4th grade students would use digital cameras to take photos illustrating different alphabet letters and sounds. I like an alphabet book because there are about 26 4th grade immersion students so each student could be responsible for one letter of the alphabet. Each alphabet book page would have an image that applies to that letter and have the word that goes with that image in both Spanish and English. We would take all 26 images. laminate them and bind them into a book for the Kindergarten class. (For example: The letter Z could illustrate the word Zapato. The student assigned to Z would photo graph one or more shoes to go with the letter, the word in Spanish (zapato) and its English equivalent (shoe).

My third idea for using digital images in my classroom applies to both my lesson preparation and student assessment. I try, as often as possible, to demonstrate art lessons and techniques under my document camera so I may project my demonstrations in large format making it easier for students to see what I'm doing and follow along. However, several types of art media either do not fit or are not appropriate to put under my document camera. Ceramics and printmaking being the most problematic.

My 5-8th grade students are slated to start a month long printmaking unit at the end of February. I would like to take digital photos of the five printmaking processes (collagraph, linocut, monoprint, stenciling, and etching) that I teach and turn these photos into five slide presentations. I would like to also include digital examples of each of these methods in each slide show.I hope that by using digital photos I could crop, zoom in and add text on the slides to help students better understand the details of correct printmaking.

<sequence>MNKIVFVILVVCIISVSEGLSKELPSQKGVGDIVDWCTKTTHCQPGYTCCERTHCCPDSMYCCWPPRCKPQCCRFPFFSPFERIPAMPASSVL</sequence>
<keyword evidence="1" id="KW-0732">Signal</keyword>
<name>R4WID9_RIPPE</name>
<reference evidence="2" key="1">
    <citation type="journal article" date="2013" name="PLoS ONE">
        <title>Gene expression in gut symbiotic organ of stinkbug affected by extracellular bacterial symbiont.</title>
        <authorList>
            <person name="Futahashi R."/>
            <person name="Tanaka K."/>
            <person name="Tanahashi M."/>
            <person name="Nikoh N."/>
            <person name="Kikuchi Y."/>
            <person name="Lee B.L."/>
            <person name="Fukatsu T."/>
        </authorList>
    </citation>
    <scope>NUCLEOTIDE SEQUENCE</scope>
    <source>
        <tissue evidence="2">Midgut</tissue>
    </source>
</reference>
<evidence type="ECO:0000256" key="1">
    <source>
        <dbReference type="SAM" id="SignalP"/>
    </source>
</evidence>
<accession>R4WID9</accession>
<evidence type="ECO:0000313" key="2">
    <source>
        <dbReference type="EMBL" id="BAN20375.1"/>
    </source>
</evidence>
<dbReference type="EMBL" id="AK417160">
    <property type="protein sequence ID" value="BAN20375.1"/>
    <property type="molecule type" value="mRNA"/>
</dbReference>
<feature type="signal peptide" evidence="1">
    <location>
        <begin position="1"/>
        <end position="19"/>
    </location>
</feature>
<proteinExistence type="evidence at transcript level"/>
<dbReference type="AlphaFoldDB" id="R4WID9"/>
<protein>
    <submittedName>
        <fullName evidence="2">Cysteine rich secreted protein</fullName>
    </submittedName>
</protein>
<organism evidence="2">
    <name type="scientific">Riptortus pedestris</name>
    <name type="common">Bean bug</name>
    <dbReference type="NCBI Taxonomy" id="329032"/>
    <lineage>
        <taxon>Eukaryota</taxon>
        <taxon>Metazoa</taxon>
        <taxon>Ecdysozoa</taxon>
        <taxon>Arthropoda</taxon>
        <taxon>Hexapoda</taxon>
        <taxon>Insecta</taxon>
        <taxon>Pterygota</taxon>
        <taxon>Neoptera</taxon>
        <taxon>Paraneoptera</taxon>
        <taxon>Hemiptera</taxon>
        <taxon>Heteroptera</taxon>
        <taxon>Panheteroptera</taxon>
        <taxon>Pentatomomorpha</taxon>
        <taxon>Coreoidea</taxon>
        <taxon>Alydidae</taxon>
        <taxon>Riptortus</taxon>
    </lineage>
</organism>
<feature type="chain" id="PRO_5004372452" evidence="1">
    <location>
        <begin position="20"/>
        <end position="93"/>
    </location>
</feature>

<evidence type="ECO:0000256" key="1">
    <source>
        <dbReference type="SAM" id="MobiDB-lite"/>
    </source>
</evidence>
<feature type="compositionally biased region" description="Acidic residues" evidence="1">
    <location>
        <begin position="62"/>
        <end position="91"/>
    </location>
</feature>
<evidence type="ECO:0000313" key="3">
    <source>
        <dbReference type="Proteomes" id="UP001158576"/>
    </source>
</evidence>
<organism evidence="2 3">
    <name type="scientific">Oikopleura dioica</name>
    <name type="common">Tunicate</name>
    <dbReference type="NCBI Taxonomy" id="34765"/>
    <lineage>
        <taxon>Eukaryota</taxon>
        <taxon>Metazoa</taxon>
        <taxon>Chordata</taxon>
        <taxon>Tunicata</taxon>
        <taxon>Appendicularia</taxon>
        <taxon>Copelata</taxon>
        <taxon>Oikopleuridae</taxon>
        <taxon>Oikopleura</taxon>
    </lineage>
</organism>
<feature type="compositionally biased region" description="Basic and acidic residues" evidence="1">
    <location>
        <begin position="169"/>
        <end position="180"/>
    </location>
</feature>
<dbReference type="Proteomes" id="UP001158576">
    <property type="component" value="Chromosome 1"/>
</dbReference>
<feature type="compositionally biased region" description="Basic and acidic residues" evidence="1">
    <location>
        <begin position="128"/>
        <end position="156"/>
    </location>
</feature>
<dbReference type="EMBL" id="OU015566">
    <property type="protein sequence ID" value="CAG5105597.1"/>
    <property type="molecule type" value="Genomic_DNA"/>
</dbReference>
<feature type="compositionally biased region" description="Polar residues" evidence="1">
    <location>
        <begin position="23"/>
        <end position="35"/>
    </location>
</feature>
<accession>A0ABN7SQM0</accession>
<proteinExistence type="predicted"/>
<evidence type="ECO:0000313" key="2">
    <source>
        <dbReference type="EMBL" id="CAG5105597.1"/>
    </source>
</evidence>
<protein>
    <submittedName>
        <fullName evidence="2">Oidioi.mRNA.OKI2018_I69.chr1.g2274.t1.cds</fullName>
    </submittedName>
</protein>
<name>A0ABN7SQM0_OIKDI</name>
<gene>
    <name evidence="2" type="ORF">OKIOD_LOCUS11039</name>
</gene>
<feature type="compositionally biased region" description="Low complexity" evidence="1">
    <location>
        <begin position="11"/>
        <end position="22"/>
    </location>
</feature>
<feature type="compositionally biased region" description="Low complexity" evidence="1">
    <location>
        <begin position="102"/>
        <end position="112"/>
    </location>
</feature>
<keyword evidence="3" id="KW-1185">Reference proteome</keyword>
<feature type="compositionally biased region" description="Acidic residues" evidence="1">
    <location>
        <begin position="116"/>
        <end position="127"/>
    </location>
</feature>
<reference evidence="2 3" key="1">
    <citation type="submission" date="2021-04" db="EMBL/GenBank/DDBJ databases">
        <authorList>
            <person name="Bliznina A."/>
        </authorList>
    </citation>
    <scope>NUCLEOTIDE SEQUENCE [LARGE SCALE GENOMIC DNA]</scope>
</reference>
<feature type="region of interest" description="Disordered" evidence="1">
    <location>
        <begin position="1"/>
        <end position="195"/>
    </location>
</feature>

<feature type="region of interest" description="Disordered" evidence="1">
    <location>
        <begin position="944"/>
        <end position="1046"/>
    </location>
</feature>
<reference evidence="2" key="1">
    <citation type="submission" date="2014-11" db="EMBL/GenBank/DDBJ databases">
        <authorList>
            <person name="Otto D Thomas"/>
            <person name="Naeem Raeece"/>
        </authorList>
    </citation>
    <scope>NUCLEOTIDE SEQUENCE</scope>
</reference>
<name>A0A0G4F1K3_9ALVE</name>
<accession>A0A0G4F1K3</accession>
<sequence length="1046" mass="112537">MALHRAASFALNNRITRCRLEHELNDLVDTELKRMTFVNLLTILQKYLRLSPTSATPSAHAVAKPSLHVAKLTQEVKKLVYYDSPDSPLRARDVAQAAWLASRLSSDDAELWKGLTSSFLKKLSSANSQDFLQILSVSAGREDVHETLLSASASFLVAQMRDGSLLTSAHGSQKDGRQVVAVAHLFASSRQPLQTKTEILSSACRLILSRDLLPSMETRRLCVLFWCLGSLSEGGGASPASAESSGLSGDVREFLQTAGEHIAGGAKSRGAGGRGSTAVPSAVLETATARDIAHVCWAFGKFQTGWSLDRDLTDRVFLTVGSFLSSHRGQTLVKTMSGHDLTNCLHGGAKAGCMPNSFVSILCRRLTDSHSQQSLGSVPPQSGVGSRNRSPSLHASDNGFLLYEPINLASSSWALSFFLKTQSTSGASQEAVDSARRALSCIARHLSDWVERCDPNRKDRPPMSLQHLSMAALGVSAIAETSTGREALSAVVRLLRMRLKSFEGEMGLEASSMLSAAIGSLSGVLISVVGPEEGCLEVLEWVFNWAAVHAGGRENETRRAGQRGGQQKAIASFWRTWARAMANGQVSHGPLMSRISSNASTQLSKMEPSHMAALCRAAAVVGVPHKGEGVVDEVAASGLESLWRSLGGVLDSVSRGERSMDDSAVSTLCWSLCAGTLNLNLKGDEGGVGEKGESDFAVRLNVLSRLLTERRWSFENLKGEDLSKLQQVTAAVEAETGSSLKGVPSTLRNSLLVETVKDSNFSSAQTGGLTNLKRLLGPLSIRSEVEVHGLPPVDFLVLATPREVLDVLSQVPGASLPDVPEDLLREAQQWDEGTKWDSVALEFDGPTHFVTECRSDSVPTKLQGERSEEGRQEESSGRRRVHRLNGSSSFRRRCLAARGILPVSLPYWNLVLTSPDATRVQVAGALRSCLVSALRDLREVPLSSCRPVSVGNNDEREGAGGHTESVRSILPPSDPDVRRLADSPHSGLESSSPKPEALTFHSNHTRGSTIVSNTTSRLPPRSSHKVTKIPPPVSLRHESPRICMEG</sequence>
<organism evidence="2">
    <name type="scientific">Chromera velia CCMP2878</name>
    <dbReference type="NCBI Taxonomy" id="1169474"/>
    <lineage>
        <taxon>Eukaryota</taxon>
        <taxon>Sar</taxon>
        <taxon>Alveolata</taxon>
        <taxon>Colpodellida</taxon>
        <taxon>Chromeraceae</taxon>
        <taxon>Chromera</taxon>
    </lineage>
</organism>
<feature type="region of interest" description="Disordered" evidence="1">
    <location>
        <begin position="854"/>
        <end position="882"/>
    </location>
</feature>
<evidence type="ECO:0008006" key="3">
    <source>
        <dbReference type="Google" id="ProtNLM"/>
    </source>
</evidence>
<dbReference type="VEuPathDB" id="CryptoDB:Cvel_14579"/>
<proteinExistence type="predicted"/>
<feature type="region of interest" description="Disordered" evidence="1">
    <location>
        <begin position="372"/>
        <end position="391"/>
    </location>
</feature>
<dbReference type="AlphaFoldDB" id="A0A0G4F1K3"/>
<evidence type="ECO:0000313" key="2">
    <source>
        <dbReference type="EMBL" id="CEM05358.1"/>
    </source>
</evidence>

I would also like to take digital photos of the basic equipment that we use for printmaking and print these photos and add them to my word wall so that their is an image to go with the description of the material or process. I feel I could also use these images, and the definitions I already have, to create a matching game to use as a pre and post assessment. I am particularly interested in this project idea because I could easily incorporate aspects of SIOP (Sheltered Immersion Observation Protocol) a program that my school is currently working to integrate into each classroom for our sizable population of ELL students.

Each of these project ideas would allow me to learn how to use digital images, editing software and presentation methods to enhance my students learning in their day to day art lessons.

Wednesday, February 2, 2011

clay faces


On MLK Day I went to the first of 3 free clay classes offered at our local clay store. I'm really excited I got a spot in the class as I have been on the waiting list for 3 years! 9 other ladies, all in art education, and I spent the morning learning how to make clay heads and the afternoon perfecting our kiln firing technique and knowledge. (P.S. I learned why it is really not a good idea to glaze before you bisque fire even if it is more convenient)